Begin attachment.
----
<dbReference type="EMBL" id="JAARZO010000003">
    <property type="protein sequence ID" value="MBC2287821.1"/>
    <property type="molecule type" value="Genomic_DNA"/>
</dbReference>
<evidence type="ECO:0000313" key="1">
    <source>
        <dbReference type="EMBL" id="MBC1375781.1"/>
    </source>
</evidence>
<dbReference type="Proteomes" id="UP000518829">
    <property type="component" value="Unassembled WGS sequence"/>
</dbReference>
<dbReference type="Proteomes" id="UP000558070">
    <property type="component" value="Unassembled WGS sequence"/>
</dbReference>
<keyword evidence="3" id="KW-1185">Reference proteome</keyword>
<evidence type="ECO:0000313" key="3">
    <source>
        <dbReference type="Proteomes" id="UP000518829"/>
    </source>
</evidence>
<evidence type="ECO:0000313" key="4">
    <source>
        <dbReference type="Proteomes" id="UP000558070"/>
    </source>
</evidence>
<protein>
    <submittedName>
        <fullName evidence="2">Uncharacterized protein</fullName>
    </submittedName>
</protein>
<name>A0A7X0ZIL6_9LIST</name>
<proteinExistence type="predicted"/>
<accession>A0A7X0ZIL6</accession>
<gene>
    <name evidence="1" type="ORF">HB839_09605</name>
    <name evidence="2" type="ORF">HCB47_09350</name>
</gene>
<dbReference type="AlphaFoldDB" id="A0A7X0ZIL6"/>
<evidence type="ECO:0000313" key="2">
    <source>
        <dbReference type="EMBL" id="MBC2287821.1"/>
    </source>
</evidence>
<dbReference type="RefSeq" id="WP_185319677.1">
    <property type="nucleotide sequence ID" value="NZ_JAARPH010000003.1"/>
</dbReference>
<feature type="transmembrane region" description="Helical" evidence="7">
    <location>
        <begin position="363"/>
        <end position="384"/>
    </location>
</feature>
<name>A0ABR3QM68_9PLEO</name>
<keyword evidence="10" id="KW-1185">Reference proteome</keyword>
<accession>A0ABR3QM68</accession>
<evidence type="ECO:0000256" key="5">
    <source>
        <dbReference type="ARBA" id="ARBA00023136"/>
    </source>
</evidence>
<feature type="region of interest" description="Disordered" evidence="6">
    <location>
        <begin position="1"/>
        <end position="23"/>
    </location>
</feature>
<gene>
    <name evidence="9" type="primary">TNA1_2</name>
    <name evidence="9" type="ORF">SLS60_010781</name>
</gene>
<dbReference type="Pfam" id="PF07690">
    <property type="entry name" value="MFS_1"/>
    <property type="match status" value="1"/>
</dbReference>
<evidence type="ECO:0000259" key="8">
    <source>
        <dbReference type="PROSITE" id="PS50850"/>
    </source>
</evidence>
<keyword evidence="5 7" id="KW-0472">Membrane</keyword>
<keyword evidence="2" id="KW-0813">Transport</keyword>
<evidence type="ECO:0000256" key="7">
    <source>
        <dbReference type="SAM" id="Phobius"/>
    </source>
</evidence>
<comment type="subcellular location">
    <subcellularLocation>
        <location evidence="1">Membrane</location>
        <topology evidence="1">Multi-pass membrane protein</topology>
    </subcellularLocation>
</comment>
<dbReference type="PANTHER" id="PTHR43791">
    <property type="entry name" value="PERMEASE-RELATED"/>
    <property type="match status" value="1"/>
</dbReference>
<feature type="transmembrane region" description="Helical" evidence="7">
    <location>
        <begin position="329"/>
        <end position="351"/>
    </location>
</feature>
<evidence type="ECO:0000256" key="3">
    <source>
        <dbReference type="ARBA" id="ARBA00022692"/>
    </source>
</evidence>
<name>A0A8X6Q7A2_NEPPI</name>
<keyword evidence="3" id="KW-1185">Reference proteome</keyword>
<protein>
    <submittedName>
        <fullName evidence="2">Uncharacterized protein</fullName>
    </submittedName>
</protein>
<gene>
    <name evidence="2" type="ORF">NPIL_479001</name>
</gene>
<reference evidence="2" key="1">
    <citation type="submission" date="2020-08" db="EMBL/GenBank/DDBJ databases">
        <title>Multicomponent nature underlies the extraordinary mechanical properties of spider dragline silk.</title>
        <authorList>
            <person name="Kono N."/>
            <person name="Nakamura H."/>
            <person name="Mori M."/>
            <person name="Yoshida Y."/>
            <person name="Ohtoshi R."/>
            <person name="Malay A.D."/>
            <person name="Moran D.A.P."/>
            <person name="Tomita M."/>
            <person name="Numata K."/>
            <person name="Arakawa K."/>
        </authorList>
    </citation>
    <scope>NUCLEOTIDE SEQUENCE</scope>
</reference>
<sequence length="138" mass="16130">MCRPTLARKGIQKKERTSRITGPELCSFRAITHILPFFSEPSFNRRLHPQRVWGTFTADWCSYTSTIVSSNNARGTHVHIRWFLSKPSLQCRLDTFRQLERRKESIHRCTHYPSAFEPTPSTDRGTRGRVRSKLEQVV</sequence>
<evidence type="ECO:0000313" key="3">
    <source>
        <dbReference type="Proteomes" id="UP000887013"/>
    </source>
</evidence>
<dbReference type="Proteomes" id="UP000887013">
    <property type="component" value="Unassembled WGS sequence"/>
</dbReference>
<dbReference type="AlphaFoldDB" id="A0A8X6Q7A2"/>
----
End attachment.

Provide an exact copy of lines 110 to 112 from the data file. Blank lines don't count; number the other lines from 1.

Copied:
<keyword evidence="3" id="KW-1185">Reference proteome</keyword>
<protein>
    <submittedName>